Over the past decade, we’ve watched manufactured sports drinks take a backseat to the natural wonders of coconut water, a single source plant-based hydration alternative that has been hailed throughout the active community. But the unrefined goodness of coconut water may have just met its match from a natural source that hits even closer to home: Meet maple water.
Believe it or not, the natural byproduct of maple trees is not the gooey syrup that slathers our pancakes every Sunday morning, but rather a watery liquid with 46 essential nutrients (including electrolytes and probiotics) and half the sugar of its tropical counterpart (syrup is actually the boiled remnants of maple water).
New Englanders Kate Weiler and Jeff Rose first stumbled upon the natural hydrator while racing an Ironman triathlon at Mont Tremblant. After learning that maple water had been used by Native Americans, explorers, and farmers for hundreds of years, the pair quickly realized that maple water’s benefits could translate well into endurance sports.
In 2014 DRINKMaple was born, and since then, Weiler and Rose have worked with local Vermont farms to harvest, bottle and distribute its low-impact maple water to over 2500 locations around the world, changing the way we think about hydration in the process.
GrindTV caught up with Weiler and Rose to learn a little more about the drink that is well on its way to becoming the next big thing in athlete hydration. Here’s what they had to say.
How did you guys get involved in maple water?
Jeff and I were doing that Ironman at Mont Tremblant and we were in a coffee shop waiting for registration when we stumbled upon a very small manufacturer of maple water.
We couldn’t believe that it was coming straight from the tree and was a naturally hydrating drink. We loved the idea that coconut water was a single ingredient plant-based hydration but couldn’t believe that nobody was taking advantage of this local resource that was in our backyards.
What is the process of making maple water?
It’s a harvest, so we select it and bring it to our production facility in St. Albans, Vermont. We clean it up, keep it cold and make sure we’re getting the highest quality of maple water. At our bottling facility we do a very short pasteurization process, which kills off the yeast and the pollen (that cause maple water to go bad). Nothing else is added. It’s one single ingredient and we’re able to maintain that shelf life — about 18 months — with that bottling process.
Is this process eco-friendly?
This is harmless to the trees. It’s the same infrastructure that we’ve had for years and years with maple syrup. But, instead of boiling this down into maple syrup, we are collecting it and bottling it.
We only take 10 percent of the sap from the tree. It takes 40 years for the tree to be able to be tapped so it’s in everyone’s best interest that these trees are tapped in a very sustainable way.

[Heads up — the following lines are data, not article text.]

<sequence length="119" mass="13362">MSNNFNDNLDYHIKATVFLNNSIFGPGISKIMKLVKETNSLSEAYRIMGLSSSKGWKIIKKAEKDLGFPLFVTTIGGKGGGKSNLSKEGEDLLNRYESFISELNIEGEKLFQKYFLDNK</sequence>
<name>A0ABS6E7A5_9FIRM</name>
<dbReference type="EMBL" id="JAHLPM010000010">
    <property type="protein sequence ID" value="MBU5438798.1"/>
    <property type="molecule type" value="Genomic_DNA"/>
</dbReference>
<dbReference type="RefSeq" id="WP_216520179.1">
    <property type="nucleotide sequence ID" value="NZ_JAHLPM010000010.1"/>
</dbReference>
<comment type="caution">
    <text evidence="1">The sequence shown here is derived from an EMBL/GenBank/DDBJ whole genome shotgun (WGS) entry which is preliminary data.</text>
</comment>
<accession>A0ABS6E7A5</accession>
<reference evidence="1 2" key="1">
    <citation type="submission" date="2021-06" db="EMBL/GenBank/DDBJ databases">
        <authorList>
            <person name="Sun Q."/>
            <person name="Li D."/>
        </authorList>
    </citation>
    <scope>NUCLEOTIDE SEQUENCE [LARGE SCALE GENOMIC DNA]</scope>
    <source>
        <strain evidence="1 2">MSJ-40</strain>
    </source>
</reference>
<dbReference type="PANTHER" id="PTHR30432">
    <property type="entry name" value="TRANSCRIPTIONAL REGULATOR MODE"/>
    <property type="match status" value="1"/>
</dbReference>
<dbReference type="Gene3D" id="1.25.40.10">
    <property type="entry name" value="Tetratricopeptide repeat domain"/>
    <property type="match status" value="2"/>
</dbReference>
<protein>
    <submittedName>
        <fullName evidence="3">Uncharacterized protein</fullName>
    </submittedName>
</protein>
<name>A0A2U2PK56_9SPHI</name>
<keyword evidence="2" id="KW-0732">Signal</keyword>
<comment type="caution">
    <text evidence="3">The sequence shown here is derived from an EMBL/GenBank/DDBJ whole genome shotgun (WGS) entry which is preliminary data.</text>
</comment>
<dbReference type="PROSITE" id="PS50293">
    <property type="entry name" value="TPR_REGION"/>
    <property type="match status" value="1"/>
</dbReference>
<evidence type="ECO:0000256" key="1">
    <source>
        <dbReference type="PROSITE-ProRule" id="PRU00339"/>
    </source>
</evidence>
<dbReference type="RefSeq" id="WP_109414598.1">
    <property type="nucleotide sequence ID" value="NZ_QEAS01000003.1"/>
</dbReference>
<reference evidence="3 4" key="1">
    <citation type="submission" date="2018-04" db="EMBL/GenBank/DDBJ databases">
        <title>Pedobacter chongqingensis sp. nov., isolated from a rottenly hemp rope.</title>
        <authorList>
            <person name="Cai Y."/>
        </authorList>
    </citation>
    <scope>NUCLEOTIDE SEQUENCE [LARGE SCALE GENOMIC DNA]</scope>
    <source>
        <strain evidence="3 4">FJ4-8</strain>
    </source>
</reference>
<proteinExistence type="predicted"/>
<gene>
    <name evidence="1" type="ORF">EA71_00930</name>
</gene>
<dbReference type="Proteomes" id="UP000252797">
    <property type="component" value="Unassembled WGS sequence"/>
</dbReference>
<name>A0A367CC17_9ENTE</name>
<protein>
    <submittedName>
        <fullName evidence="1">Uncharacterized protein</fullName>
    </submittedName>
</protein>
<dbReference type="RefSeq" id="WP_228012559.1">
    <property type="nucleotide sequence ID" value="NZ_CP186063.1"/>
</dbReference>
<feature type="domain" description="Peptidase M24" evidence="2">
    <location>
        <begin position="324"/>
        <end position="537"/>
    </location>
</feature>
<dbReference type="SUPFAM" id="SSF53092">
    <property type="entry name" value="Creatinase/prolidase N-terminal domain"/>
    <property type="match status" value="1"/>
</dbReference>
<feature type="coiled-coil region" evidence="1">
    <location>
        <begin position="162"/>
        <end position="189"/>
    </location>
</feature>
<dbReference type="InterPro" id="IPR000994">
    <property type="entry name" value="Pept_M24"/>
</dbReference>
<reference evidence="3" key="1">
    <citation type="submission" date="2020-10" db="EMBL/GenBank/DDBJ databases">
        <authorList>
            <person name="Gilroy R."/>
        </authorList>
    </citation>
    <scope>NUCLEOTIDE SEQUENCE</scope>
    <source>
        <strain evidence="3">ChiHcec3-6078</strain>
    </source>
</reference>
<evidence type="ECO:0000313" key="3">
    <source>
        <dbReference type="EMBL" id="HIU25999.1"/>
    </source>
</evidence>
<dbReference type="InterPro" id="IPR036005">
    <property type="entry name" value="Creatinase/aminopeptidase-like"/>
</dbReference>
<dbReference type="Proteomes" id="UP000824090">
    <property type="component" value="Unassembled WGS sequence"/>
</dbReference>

How does DRINKMaple partner with local farms?
Everything is sourced from Franklin County in Vermont, so it’s local, everything is within 25 miles of our facility. There’s plenty of maple water out there, so the limitation is the season rather than availability. Only six percent of the trees in Vermont are being tapped.
We also partnered with the largest organic maple syrup producer in the country. He has about 180,000 trees at his disposal, Green Mountain Mainlines.
Coconut water is all the rage right now. Why is maple water a good hydration alternative?
Coconut water paved the way for us because people understand the concept. I think what makes maple water great is that it’s a lot of the same properties that made coconut water popular. It’s a single ingredient, natural hydration and we’re not adding anything to it.
The differentiation is that it’s half the sugar of coconut water. Most people think that maple would have much more sugar, but it’s not the case. Plus, all of the antioxidants that maple water offers.
Are people using DRINKMaple outside of sports?
Because it is something new on the market, people are getting creative with it. We have people making cold brew with it, we have people brewing hard cider with it, people experimenting with Kombucha and kefir and different fermented drinks. Cocktails, some bars are doing different cocktails and we even do maple water ice cubes for smoothies or a whiskey drink.
How does maple water fit into the outdoors world?
From an active standpoint, I think people know the importance of hydration and this has different electrolytes and nutrients that is more than just water. I don’t mean don’t forget about water … but a lot of times if you’re active you need a little bit more. This offers another natural hydration so that you’re not drinking artificial sweeteners to quench your thirst.
As native New Englanders, what’s special about bringing this product to market?
It’s exciting to bring something that’s indigenous to our area to the market. A lot of people have that emotional connection in this area to maple but people don’t realize that what’s coming from the tree is this natural water. People think that we are adding water, we aren’t adding anything, this is what comes out of the tree. We are bringing a product to market, but also an educational process, which is pretty cool.
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